The album amicorum is a predecessor to the modern autograph book. Inscriptions in the amicorum, however, were contributed by personal friends and were often a few pages in length. According to the British Library:
The album amicorum or "book of friends" originated in Germany about the middle of the 16th century and very quickly became fashionable among students moving from one university to another in the course of their academic careers. Professors as well as fellow students made their contribution to these pages and some of the albums contain inscriptions by major scholars of the day.
Many of the albums also contain illustrations, sometimes contributed by the signatories themselves and sometimes commissioned by professional artists working in a manner directly descended from that of the illuminators of earlier centuries.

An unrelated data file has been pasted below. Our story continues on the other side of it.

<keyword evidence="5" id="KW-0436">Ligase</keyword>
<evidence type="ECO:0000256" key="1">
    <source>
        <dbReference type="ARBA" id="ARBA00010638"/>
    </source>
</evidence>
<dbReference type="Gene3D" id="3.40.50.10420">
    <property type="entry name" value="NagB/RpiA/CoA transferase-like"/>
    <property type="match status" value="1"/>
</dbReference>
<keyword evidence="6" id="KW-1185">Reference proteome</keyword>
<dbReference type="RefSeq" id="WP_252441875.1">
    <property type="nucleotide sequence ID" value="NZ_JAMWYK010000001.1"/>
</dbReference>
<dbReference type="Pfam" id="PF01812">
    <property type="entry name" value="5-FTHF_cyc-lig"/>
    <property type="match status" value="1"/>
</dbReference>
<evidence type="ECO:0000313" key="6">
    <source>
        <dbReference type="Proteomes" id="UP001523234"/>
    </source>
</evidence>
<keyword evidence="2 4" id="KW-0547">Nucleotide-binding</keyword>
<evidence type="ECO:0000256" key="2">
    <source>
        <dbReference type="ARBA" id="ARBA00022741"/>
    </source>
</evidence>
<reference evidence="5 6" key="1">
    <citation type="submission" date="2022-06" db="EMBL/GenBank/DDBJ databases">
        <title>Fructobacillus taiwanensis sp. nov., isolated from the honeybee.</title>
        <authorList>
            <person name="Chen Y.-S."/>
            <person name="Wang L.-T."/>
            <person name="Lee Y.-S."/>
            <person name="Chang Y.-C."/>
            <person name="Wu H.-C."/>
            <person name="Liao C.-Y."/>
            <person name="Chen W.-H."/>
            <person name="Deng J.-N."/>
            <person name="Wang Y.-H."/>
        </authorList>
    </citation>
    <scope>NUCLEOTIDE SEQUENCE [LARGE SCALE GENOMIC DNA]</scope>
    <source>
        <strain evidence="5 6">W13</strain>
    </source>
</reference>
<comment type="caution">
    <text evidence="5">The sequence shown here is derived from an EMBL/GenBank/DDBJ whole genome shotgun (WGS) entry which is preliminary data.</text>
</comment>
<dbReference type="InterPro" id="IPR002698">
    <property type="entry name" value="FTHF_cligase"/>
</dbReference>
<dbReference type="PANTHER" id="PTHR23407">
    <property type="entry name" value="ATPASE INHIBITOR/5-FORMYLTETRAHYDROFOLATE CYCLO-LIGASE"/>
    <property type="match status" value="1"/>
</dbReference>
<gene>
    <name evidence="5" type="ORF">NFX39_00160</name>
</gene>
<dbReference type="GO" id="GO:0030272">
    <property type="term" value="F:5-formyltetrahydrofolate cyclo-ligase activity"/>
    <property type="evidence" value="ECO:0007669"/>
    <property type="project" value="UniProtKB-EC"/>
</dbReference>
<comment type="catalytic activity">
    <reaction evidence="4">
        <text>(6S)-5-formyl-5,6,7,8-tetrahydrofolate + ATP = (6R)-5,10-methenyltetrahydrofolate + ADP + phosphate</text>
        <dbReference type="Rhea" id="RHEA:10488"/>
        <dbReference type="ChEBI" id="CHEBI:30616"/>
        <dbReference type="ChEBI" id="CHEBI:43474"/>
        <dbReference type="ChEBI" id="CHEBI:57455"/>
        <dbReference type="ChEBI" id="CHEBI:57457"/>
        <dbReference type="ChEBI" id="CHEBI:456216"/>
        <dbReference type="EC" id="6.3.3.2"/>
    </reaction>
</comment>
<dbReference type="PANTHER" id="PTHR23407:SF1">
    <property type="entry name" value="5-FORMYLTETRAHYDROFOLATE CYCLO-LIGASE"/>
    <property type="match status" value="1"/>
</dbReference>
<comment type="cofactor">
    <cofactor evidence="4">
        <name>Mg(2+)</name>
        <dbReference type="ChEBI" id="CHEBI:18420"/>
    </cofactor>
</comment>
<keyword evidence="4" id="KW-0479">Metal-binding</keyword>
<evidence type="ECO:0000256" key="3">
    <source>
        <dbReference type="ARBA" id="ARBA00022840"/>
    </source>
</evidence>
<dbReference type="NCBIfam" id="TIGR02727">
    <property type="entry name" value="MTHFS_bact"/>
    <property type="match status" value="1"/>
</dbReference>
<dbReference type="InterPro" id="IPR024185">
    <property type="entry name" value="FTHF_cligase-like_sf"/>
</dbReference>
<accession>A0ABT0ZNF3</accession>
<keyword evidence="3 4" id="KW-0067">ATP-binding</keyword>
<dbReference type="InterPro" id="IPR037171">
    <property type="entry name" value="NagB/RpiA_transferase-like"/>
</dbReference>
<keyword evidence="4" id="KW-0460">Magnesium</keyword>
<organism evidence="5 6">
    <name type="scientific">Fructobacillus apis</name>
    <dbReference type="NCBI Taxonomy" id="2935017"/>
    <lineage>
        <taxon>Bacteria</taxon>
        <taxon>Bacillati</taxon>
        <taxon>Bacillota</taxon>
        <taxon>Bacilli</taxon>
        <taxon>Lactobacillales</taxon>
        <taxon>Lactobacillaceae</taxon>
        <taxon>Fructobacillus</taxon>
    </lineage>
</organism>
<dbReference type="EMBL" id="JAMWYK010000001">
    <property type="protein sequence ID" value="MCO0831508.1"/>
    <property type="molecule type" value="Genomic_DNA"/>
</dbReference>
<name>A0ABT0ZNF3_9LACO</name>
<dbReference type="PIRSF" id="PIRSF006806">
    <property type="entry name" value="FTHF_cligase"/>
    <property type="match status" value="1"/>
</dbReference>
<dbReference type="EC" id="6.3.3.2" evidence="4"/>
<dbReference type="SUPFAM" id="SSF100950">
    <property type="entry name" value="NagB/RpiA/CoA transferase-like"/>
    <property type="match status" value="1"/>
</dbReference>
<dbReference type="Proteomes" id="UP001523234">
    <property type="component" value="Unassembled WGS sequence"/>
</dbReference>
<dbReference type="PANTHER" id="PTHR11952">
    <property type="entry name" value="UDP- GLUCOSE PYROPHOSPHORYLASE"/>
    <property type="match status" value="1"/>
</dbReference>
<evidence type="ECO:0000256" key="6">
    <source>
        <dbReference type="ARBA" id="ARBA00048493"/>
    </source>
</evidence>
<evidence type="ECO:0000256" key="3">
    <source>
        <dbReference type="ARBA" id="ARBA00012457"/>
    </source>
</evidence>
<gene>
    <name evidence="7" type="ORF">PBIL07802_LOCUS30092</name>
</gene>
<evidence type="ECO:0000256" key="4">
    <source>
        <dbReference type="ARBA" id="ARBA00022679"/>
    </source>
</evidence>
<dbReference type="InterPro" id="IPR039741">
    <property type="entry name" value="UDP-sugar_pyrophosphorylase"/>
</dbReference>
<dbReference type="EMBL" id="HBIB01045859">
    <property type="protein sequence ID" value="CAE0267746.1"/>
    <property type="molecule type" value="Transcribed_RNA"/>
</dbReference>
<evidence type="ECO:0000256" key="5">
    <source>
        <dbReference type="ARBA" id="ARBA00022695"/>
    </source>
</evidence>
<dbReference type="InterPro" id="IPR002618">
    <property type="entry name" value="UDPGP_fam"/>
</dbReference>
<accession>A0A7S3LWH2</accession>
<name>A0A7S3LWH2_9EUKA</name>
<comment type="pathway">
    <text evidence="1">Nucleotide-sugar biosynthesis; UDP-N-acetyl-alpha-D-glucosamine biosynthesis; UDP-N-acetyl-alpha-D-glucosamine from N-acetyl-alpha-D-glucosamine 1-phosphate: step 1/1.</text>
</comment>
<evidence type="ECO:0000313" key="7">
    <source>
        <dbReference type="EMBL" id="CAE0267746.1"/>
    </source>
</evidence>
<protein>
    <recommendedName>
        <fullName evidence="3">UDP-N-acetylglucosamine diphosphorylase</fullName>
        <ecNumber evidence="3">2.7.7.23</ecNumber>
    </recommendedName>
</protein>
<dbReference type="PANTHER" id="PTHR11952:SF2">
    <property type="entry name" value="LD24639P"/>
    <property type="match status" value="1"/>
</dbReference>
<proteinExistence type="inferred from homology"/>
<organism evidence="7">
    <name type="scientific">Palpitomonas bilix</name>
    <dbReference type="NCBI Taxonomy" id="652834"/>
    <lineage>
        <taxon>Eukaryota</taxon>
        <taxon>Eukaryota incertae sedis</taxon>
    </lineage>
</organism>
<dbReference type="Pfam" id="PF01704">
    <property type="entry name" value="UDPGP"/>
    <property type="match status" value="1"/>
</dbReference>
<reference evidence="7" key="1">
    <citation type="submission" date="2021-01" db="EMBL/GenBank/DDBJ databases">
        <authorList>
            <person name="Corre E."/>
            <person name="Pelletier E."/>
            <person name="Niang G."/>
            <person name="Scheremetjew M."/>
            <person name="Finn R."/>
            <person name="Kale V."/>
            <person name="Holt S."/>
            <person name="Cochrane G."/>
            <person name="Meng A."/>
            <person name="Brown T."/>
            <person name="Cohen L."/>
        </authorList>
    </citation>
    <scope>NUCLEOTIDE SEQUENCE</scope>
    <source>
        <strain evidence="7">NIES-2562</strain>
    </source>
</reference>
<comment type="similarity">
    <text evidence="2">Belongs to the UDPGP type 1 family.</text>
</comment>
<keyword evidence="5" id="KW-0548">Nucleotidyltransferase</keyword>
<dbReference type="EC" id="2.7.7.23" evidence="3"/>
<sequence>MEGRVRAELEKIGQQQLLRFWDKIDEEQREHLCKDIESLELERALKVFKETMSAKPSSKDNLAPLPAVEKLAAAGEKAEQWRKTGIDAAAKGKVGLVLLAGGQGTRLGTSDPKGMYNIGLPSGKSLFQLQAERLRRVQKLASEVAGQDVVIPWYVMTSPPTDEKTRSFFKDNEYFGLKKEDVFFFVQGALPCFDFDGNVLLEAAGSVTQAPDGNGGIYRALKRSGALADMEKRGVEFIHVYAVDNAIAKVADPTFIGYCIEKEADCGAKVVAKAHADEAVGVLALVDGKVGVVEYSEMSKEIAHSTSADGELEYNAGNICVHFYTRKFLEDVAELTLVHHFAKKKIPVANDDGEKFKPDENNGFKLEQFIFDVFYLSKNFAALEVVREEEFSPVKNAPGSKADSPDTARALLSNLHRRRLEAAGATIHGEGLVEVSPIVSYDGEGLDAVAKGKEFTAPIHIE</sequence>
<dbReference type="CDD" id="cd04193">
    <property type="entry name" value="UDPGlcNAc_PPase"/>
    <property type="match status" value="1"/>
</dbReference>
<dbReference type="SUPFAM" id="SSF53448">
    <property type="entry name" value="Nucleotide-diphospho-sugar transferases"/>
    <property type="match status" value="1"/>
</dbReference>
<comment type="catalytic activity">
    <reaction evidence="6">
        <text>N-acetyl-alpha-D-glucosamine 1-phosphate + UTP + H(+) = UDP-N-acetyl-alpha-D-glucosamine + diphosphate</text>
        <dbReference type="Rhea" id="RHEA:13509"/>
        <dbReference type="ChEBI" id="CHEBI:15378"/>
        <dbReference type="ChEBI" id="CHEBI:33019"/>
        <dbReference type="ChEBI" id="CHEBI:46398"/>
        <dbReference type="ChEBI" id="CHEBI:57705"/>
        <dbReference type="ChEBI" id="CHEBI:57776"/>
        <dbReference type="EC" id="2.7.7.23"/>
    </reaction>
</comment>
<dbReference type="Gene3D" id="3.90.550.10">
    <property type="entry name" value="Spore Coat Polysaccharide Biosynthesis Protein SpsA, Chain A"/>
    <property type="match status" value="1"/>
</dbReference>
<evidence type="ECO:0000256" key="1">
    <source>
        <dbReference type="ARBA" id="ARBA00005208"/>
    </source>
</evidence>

One of the best surviving examples is the album amicorum of Gervasius Fabricus zu Klesheim which was written during the years 1603-37. Klesheim was a student at Würzburg in 1603-4 and afterwards entered into the service of the Archbishop of Salzburg.
The album amicorum was necessarily the product of multiple authorship, in this it resembled the commonplace book. Moreover the book was authored, in a literal sense, by its contributors, and, in a literary sense, by its readers who constructed a narrative of acquaintance by interpreting the contributions.